But, as sure as Christmas time comes around, we also get economic defenses of Scrooge and calls for cash to be given rather than gifts.  From a mainstream economic point of view, there’s nothing inherently wrong with these articles.  However, they miss a larger point, a point once known to economists, but have since been forgotten (or trivialized): moral rules matter.

Humans, as social creatures, live in two worlds at once (to paraphrase Hayek).  We live in our personal worlds, which have their rules, and we live in the commercial/interpersonal world, which has its own set of rules.  We must move in between these worlds constantly and manage the two rule regimes.  What is appropriate in one world may not be appropriate in the other.

By way of example, imagine if a friend asked you for a ride somewhere.  It’d be frowned upon if you asked him for money (outside gas money or maybe tolls). However, for a taxi to do the same thing, you’d expect to pay and there’d be no impropriety. No one would accuse the taxi driver of inappropriate behavior and no disapprobation levied on him. However, for a friend to make a profit, it’d be inappropriate and he would be saddled with disapprobation (considered a bad friend, etc).  Asking for money would violate the rules in the personal world but not the interpersonal world.  To try to apply the rules of one to the other would be problematic.

We expect people to behave in certain ways.  The cold indifference Scrooge shows toward Cratchit elicits feelings of disapprobation, especially during Christmas.  We expect this time of year to bring about beneficence and we expect employers to treat their employees a certain way.  When the interpersonal rules are applied in this situation, they appear wholly inappropriate, at least within a certain level of propriety.   Further, Scrooge’s transformation at the end of A Christmas Carol is itself praiseworthy.  He becomes benevolent, which is virturous.

I hasten to point out that nothing Scrooge does, either before or after his transformation, is unjust.  Scrooge, at no time, violates any rules of justice: he does no harm to anyone.  But simply because an act is just does not mean it is praiseworthy.  As Adam Smith says, the rules of justice can be obeyed by sitting still and doing nothing; but that behavior is hardly grounds for any approbation.  Justice is a negative virtue; it only affects other people when ignored.  Benevolence and the other virtues are positive, and they can do real good through acting.  While Scrooge was surely just, he was hardly praiseworthy.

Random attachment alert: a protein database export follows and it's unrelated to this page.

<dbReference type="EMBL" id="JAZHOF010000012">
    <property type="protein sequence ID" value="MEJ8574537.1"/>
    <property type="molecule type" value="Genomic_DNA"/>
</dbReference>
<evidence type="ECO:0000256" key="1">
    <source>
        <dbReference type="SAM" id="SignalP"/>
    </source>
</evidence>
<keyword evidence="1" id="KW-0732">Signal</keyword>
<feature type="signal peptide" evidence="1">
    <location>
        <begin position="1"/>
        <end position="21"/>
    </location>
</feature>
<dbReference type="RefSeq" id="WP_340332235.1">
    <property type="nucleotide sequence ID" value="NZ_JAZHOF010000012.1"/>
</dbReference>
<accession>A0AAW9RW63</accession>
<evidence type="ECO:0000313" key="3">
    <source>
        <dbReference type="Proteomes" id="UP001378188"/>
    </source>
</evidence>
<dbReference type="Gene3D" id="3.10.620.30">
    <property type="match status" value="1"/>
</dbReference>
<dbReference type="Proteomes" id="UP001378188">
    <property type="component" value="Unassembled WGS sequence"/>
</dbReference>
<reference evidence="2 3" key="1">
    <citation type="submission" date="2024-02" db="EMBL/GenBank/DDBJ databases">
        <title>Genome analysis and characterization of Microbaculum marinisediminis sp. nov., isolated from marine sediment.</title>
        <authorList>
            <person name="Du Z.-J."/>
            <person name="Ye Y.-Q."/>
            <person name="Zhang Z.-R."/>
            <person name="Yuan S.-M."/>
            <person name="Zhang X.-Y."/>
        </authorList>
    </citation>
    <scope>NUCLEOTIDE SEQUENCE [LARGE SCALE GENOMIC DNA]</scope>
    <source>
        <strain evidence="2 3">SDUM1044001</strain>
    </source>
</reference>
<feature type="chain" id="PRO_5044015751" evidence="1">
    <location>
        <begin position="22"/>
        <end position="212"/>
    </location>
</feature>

Another example of the difference between these two worlds is from cash as a Christmas gift.  Again, from a purely economic point of view, there is hardly anything to object to.  But we are not in the interpersonal world of economics, but rather the personal world, where different rules exist.  One of those rules is: you give gifts to those you love.  Money is unacceptable according to these rules.  Loved ones are expected to exchange thoughtful gifts, not cash.  Violations of those expectations lead to hurt feelings and disapprobation.

One of the things these economic models of gift-giving do not take into account is the moral currency from obeying the rules.  This is likely why an institution that is so inefficient on its face (gift-giving) has remained a tradition for centuries.

Humans are social creatures and we live in multiple worlds at once.  Using a set of behavior from one world as a role-model for the other is a poor choice.  We must consider what makes a person good and just.  And that is the role of moral philosophy.

What, Exactly, is Free Trade?

Calls for government intervention into the economy usually focus on some supposed deviation in the free market system: currency manipulation, tariffs by trading partners, taxation, etc.  As the argument goes, because these things deviate from the ideal assumptions of the model, some government intervention (usually in the form of retaliatory or punitive actions against their citizens) becomes necessary.

However, this form of argumentation represents a fundamental misunderstanding on what free trade is and is not, and more importantly the uses of economic models.  This post is an effort to clear up these misconceptions.

Free Trade is Not a Policy

The language surrounding is misleading, both by its advocates and its opponents.  Both coach free trade in terms of policy: “Government needs to do laissez-faire!” or “Government needs to reign in free trade!” or something like that.  Free trade, however, is not a policy.  One does not implement free trade.  A government can take action to promote free trade (reducing tariffs, cutting regulations, etc), but it cannot adopt a free trade policy per se.

Free trade is nothing more than allowing peaceful interactions between consenting individuals.  It requires no active government policy.  In a free trade society, any governmental role would be naturally be limited to a passive role of enforcing contracts and protecting rights (what Jim Buchanan calls the “Protective State“).